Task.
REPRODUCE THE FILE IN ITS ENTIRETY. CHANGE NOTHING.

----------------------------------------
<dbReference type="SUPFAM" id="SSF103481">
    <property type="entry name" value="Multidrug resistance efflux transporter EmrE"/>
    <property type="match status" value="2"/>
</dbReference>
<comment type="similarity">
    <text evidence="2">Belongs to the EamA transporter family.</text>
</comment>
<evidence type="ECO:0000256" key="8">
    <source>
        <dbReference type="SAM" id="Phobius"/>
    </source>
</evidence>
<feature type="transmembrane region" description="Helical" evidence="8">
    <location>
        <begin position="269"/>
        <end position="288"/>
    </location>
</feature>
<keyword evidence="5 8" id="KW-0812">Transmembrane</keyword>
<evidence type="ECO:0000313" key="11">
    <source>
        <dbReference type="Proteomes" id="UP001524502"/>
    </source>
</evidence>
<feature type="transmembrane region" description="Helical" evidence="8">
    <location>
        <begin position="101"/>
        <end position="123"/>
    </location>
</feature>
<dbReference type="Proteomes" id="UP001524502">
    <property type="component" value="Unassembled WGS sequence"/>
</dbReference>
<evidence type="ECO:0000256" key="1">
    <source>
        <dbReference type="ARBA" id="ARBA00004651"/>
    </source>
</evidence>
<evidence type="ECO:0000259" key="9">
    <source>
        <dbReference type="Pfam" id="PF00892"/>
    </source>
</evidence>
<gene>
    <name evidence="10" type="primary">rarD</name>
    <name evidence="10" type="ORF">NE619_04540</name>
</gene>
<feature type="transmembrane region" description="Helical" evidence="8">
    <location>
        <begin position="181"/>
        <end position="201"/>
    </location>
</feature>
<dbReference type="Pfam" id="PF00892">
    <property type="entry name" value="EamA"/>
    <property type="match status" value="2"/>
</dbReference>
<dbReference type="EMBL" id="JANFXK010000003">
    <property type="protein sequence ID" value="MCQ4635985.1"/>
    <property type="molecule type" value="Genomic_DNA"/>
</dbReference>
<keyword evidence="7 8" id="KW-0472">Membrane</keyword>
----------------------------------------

<dbReference type="SUPFAM" id="SSF103481">
    <property type="entry name" value="Multidrug resistance efflux transporter EmrE"/>
    <property type="match status" value="2"/>
</dbReference>
<comment type="similarity">
    <text evidence="2">Belongs to the EamA transporter family.</text>
</comment>
<evidence type="ECO:0000256" key="8">
    <source>
        <dbReference type="SAM" id="Phobius"/>
    </source>
</evidence>
<feature type="transmembrane region" description="Helical" evidence="8">
    <location>
        <begin position="269"/>
        <end position="288"/>
    </location>
</feature>
<keyword evidence="5 8" id="KW-0812">Transmembrane</keyword>
<evidence type="ECO:0000313" key="11">
    <source>
        <dbReference type="Proteomes" id="UP001524502"/>
    </source>
</evidence>
<feature type="transmembrane region" description="Helical" evidence="8">
    <location>
        <begin position="101"/>
        <end position="123"/>
    </location>
</feature>
<dbReference type="Proteomes" id="UP001524502">
    <property type="component" value="Unassembled WGS sequence"/>
</dbReference>
<evidence type="ECO:0000256" key="1">
    <source>
        <dbReference type="ARBA" id="ARBA00004651"/>
    </source>
</evidence>
<evidence type="ECO:0000259" key="9">
    <source>
        <dbReference type="Pfam" id="PF00892"/>
    </source>
</evidence>
<gene>
    <name evidence="10" type="primary">rarD</name>
    <name evidence="10" type="ORF">NE619_04540</name>
</gene>
<feature type="transmembrane region" description="Helical" evidence="8">
    <location>
        <begin position="181"/>
        <end position="201"/>
    </location>
</feature>
<dbReference type="Pfam" id="PF00892">
    <property type="entry name" value="EamA"/>
    <property type="match status" value="2"/>
</dbReference>
<dbReference type="EMBL" id="JANFXK010000003">
    <property type="protein sequence ID" value="MCQ4635985.1"/>
    <property type="molecule type" value="Genomic_DNA"/>
</dbReference>
<keyword evidence="7 8" id="KW-0472">Membrane</keyword>